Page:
We received from Intel a Core 2 Duo E6750 engineering sample, which is basically a Core 2 Duo E6700 with a 1,333 MHz FSB instead of 1,066 MHz. It will be launched later this summer together with several other Core 2 Duo models with the new 1,333 MHz FSB, and from the naming used on E6750 we can assume that Intel will use the number “50” on their model numbers to indicate the new external clock rate. Since we also had available a Core 2 Duo E6700 and a Core 2 Extreme QX6700 in our lab, we could make a terrific comparison between these three CPUs – as all three run internally at 2.66 GHz – to answer two basic questions: By how much the new 1,333 MHz FSB will improve PC performance? What is better, a quad-core CPU with 1,066 MHz FSB or a dual-core CPU with 1,333 MHz FSB? Read on.

Core 2 Duo E6750Figure 1: Core 2 Duo E6750 engineering sample.

The only difference between Core 2 Duo E6750 and Core 2 Duo E6700 is really the external clock rate: 1,333 MHz vs. 1,066 MHz. All other specs are the same, like the 4 MB L2 memory cache.

This new external bus works at 333 MHz transferring four data chunks per clock cycle, and that is why it is referred as 1,333 MHz (333 MHz x 4). In reality it doesn’t work at 1,333 MHz.

Core 2 Duo E6750Figure 2: Core 2 Duo E6750 specs.

Because this CPU is based on the new 1,333 MHz FSB, it requires a motherboard supporting this new FSB. So you won’t be able to install this or any other CPU based on the new 1,333 MHz external bus on older socket LGA775 motherboards, meaning that you probably won’t be able to upgrade your CPU with a new one by just replacing the processor, you will probably need to replace your motherboard as well.

Intel P35 and NVIDIA nForce 680i or 650i chipsets are some of the chipsets that support the new 1,333 MHz FSB. In our review we used a MSI P35 Platinum motherboard, which is based on the new Intel P35 chipset, but we faced a problem with this motherboard during our tests that we need to explain.

We were using DDR2-1066/PC2-8500 memories and we tried to keep them always running at 1,066 MHz, however this was only possible when the CPU external clock was of 1,066 MHz. With other clock rates the motherboard didn’t provide a memory clock multiplier that resulted in 1,066 MHz. With the FSB set at 800 MHz – which was necessary by our Pentium 4 3.4 GHz – the maximum clock rate we could set for our memories was also 800 MHz. For the Core 2 Duo E6750 we had the option to set our memories at 800 MHz, 1000 MHz, 1110 MHz or 1333 MHz. We tried to keep them at 1110 MHz but the system was unstable, thus we set them at 1000 MHz, 66 MHz below the clock rate they should be running at. This slight difference should not impact the final results.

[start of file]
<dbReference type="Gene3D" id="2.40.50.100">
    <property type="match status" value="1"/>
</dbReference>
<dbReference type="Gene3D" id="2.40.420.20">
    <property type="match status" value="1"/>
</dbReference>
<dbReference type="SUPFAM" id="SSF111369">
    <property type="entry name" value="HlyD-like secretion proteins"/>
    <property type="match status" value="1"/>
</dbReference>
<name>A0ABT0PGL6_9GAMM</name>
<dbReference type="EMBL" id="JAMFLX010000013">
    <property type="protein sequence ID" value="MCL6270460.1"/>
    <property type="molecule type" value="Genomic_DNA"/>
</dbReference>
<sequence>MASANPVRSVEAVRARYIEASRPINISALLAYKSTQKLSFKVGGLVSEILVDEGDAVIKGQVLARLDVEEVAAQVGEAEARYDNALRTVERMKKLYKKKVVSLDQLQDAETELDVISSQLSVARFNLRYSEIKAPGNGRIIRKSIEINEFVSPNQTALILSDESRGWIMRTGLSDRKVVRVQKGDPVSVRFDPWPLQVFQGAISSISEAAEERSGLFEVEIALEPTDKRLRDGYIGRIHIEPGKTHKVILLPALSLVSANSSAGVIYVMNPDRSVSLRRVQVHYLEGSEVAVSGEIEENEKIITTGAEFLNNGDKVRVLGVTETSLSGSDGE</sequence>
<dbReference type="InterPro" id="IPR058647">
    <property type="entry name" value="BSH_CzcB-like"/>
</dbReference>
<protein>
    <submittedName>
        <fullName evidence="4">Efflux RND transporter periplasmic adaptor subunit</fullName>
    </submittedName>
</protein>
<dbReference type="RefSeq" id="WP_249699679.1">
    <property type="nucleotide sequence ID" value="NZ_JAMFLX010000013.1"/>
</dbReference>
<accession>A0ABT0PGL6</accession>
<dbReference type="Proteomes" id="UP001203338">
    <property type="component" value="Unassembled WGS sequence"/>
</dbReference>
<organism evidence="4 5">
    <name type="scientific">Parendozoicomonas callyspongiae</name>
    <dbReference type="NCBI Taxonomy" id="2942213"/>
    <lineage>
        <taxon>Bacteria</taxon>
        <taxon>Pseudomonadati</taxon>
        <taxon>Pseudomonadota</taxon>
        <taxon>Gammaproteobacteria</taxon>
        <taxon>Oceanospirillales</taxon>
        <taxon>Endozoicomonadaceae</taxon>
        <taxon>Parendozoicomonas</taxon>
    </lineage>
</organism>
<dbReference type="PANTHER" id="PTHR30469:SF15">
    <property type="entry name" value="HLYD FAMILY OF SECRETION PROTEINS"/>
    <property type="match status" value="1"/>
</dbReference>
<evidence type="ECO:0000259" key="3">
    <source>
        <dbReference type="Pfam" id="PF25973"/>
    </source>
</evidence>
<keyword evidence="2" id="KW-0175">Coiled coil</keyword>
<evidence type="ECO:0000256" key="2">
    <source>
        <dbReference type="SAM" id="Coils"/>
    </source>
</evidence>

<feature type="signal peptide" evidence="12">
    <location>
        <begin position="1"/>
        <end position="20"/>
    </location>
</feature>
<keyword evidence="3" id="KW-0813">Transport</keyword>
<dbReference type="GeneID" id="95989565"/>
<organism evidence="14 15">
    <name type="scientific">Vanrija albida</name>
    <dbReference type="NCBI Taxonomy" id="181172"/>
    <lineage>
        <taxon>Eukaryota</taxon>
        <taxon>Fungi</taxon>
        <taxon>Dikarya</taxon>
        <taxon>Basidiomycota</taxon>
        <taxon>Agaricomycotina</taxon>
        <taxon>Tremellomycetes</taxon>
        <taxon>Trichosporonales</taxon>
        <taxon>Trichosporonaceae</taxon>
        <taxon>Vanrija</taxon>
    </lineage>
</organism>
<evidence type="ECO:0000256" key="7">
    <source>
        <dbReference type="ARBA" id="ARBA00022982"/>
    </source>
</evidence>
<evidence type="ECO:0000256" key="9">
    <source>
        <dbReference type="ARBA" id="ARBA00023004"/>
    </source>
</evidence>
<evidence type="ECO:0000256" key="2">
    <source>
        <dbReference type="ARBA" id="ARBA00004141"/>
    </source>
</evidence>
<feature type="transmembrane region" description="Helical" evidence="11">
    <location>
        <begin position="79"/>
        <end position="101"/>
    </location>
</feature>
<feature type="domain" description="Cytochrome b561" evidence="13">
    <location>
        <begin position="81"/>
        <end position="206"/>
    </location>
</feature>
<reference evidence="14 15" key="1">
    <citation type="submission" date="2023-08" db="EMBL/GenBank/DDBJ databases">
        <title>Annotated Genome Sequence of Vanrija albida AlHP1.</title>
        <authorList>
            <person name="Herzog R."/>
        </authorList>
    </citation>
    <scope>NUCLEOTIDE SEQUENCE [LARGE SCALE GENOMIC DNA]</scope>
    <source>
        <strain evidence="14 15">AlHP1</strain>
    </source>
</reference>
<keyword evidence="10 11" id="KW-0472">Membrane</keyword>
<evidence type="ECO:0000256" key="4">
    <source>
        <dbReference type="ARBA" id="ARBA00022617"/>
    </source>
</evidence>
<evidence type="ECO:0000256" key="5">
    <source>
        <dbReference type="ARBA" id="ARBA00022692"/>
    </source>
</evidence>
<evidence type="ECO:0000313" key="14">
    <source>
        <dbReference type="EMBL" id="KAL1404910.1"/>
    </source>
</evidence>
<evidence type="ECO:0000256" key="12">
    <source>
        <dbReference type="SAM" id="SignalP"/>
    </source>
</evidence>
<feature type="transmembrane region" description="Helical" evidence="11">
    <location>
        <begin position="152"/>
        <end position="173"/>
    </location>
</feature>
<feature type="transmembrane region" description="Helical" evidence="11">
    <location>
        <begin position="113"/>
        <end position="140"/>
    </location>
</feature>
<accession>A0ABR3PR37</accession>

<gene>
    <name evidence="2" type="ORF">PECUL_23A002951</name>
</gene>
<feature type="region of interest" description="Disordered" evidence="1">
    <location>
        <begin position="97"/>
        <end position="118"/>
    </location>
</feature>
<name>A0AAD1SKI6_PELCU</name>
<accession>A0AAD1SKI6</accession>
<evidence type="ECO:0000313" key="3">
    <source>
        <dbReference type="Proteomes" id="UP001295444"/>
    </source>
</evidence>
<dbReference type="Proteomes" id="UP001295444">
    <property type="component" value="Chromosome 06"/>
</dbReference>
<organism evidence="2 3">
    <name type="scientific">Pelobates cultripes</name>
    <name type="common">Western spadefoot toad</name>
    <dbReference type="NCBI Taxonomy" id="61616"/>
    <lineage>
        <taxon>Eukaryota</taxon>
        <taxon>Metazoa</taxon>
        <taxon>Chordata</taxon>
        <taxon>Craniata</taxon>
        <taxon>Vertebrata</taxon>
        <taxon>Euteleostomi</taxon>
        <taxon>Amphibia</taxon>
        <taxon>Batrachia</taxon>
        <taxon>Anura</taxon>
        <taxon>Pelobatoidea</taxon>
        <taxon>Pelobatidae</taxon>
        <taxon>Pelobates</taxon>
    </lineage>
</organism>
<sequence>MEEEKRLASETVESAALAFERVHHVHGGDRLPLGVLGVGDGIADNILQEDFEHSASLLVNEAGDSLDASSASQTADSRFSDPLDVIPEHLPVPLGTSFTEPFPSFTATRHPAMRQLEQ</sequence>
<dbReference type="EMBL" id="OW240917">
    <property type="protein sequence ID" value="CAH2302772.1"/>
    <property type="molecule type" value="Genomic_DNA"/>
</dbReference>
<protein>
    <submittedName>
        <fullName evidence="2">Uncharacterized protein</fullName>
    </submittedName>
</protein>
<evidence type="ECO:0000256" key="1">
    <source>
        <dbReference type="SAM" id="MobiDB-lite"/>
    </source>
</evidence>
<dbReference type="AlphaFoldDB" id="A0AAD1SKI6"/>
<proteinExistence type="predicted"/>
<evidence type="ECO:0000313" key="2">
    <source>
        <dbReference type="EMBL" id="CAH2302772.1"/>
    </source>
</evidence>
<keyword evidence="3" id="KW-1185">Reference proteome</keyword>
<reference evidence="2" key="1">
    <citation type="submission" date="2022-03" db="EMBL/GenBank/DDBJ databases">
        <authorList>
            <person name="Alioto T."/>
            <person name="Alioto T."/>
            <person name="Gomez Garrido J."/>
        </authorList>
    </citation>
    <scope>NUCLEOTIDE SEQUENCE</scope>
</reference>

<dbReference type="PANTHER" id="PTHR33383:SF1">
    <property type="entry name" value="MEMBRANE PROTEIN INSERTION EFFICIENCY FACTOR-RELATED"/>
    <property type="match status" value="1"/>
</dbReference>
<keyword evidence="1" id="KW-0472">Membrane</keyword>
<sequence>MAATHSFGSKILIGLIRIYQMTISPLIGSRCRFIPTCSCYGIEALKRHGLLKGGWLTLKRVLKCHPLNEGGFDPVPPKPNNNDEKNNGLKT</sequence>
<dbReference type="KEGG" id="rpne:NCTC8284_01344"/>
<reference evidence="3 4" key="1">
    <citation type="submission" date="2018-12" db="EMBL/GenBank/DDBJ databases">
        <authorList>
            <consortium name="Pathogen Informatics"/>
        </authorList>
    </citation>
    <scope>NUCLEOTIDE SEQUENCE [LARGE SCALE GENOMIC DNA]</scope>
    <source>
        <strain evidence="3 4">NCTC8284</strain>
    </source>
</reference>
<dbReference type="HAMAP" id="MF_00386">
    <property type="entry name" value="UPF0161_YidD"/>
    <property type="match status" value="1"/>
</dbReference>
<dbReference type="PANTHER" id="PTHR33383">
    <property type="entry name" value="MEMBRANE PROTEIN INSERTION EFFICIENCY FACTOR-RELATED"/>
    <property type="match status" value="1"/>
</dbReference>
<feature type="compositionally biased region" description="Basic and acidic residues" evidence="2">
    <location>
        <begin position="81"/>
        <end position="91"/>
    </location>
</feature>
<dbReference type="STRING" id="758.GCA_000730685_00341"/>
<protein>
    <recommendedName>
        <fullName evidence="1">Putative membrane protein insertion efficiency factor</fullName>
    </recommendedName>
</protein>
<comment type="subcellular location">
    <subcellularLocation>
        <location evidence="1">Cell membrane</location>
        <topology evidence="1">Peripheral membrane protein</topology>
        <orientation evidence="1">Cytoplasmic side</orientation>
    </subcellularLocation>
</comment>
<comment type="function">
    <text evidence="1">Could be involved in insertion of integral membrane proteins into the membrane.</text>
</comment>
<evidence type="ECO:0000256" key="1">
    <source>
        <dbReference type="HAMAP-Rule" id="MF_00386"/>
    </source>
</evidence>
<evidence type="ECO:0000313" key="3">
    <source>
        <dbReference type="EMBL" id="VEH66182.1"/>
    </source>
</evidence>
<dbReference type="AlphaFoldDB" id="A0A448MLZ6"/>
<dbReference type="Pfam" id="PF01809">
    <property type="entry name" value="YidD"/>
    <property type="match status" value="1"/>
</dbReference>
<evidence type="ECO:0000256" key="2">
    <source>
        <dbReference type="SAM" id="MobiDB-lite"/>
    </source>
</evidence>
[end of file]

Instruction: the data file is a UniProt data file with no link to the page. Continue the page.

In the table below we summarized below all CPUs included in this review with their main specs. We also added a column called “memory clock” for you to know the clock rate our memories were running when we collected data for each CPU – the clock rate below 1,066 MHz was a limitation from the motherboard we were using.

CPU Cores Internal Clock External Clock L2 Memory Cache Platform TDP Memory Clock
Core 2 Extreme QX6700 4 2.66 GHz 1,066 MHz (266 MHz x 4) 4 MB x 2 Socket LGA775 130 W 1,066 MHz
Core 2 Extreme X6800 2 2.93 GHz 1,066 MHz (266 MHz x 4) 4 MB Socket LGA775 75 W 1,066 MHz
Core 2 Duo E6750 2 2.66 GHz 1,333 MHz (333 MHz x 4) 4 MB Socket LGA775 65 W * 1,000 MHz
Core 2 Duo E6700 2 2.66 GHz 1,066 MHz (266 MHz x 4) 4 MB Socket LGA775 65 W 1,066 MHz
Pentium 4 550 1 3.4 GHz 800 MHz (200 MHz x 4) 1 MB Socket LGA775 115 W 800 MHz

* To be confirmed.

Unfortunately Intel didn’t provide us a Pentium D or a Pentium Extreme Edition samples for reviewing, and AMD seems to be out of samples and new high-end CPUs, because we haven’t received new samples from them for ages. A pity. If you’d like to see a comparison between the reviewed CPUs and Athlon 64 X2 5000+, please read our Core 2 Extreme QX6700 Review.


Gabriel Torres is a Brazilian best-selling ICT expert, with 24 books published. He started his online career in 1996, when he launched Clube do Hardware, which is one of the oldest and largest websites about technology in Brazil. He created Hardware Secrets in 1999 to expand his knowledge outside his home country.